It’s confession time

How many of you have had the experience of seeing a word in print, forming an opinion of how it would be pronounced, and then having that opinion blasted to pieces?

My latest epiphany, if one can call it that, was with the word “clerestory”. I had read that quite a number of times, and decided it was pronounced klerr-ehs-tory, with the emphasis on the second last syllable. Imagine my surprise when, while watching Kevin McCloud on Grand Designs, I heard the word drop from his lips. But, he what he said sounded more like clear-story. Surely he was wrong? šŸ™‚ It couldn’t be me, could it?

So, I found an amazing website that gives an audible pronunciation of words, and darned if Kevin wasn’t right!

So, now it’s your turn. What words surprised you, when you finally heard them spoken?

And, here’s that website:Ā  http://www.howjsay.com/

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19 Comments

Filed under Words

19 responses to “It’s confession time

  1. Irina

    Yvonne, you haven’t heard me talk in English have you?
    99% of English words surprise me when I hear them spoken!!!
    When I speak English I make all the pronunciation mistakes common to both Italians and Russians šŸ˜‰

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  2. Buongiorno, Bert and Andrew, and thanks for taking the discussion up several notches!

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  3. Andrew

    That’s the danger Bert. People think you don’t know the real pronunciation and just assume you’re stupid.

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  4. bert

    Oh! I used to think the same, Andrew (mizzled for misled). I wonder if that’s anything to do with why hardly anybody seems to know how to spell ‘misled’ these days? If I had a pound for every time I’ve read “I was mislead by …” I’d be very rich indeed.
    I used to pronounce “picturesque” as “pictures-queue” just for fun, but my wife started to believe that that was the correct pronunciation, so I stopped.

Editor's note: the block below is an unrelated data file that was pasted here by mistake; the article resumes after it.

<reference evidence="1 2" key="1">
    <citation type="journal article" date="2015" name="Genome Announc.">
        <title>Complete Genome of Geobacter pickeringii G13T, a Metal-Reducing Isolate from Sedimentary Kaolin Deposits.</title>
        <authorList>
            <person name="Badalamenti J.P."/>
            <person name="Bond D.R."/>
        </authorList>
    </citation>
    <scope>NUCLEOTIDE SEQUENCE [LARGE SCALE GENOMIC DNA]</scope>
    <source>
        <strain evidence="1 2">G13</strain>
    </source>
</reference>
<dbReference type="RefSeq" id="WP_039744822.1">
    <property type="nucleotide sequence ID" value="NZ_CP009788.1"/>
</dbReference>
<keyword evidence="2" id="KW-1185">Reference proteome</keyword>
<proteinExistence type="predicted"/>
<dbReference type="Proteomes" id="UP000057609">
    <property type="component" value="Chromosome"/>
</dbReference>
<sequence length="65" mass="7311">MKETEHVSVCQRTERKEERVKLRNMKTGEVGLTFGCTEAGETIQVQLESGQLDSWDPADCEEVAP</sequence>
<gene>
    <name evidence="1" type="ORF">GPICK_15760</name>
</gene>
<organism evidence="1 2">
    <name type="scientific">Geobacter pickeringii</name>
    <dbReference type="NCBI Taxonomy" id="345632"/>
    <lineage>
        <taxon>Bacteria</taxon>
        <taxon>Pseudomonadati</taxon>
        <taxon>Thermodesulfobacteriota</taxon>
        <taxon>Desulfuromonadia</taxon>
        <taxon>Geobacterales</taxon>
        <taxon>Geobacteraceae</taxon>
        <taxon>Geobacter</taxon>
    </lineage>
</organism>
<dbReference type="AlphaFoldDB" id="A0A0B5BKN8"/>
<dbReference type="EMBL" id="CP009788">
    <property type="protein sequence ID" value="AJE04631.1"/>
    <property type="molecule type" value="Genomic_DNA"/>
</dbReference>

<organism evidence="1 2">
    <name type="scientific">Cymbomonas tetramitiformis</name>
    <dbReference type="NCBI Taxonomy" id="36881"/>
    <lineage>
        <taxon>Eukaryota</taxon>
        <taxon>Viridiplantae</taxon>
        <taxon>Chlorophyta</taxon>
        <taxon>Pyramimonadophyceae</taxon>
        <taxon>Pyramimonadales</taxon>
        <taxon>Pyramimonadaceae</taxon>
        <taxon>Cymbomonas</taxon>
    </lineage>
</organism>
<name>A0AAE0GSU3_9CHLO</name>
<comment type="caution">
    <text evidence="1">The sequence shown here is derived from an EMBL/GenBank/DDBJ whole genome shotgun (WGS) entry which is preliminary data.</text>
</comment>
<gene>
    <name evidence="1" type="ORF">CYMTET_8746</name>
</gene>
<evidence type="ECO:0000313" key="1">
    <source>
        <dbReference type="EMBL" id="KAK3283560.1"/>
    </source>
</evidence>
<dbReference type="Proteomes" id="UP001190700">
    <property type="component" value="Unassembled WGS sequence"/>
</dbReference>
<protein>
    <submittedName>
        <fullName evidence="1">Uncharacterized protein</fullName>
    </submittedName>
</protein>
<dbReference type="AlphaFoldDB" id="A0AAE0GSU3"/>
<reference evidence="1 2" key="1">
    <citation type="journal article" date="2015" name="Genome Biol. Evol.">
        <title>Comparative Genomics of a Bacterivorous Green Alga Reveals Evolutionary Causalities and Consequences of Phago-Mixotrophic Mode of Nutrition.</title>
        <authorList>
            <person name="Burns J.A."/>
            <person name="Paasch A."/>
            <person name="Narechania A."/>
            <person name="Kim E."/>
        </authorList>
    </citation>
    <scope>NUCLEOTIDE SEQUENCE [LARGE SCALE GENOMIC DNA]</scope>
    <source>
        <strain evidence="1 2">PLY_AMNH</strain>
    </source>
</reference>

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  5. Andrew

    I still read mizzled for misled. And there are those we deliberately mispronounce within the family – like side saddle for side salad.

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  6. bert

    It’s not so much the pronunciation I’ve had problems with in Venice, as the stress. When you’ve pronounced FosCARi and PesARo for years, and then you hear a Venetian say FOScari and PESaro, it sort of turns your world upside down. How many other Venetian words do I mispronounce?
    I used to think ‘moreover’ was pronounced ‘more-o-ever’ until I was about 11, which I think was because it was a word I never used, and I must have misread it the first time I saw it.
    I pretty sure I used to think clerestory was cler-ess’-tory too, Yvonne. But I was quite interested in church architecture, and, since I did not know what the word meant, I had to look it up in a dictionary, so I got the pronunciation as well as the meaning.

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  7. Aha! Now I’ve got it. Don’t you hate it when you have to explain things to folks?

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  8. Andrew

    Sorry I wasn’t clear; I meant I said ayg instead of aigyoo for the word ague.

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  9. Andrew

    Btw our dictionary says it’s spelt clearstory in the US. Didn’t know they had them there.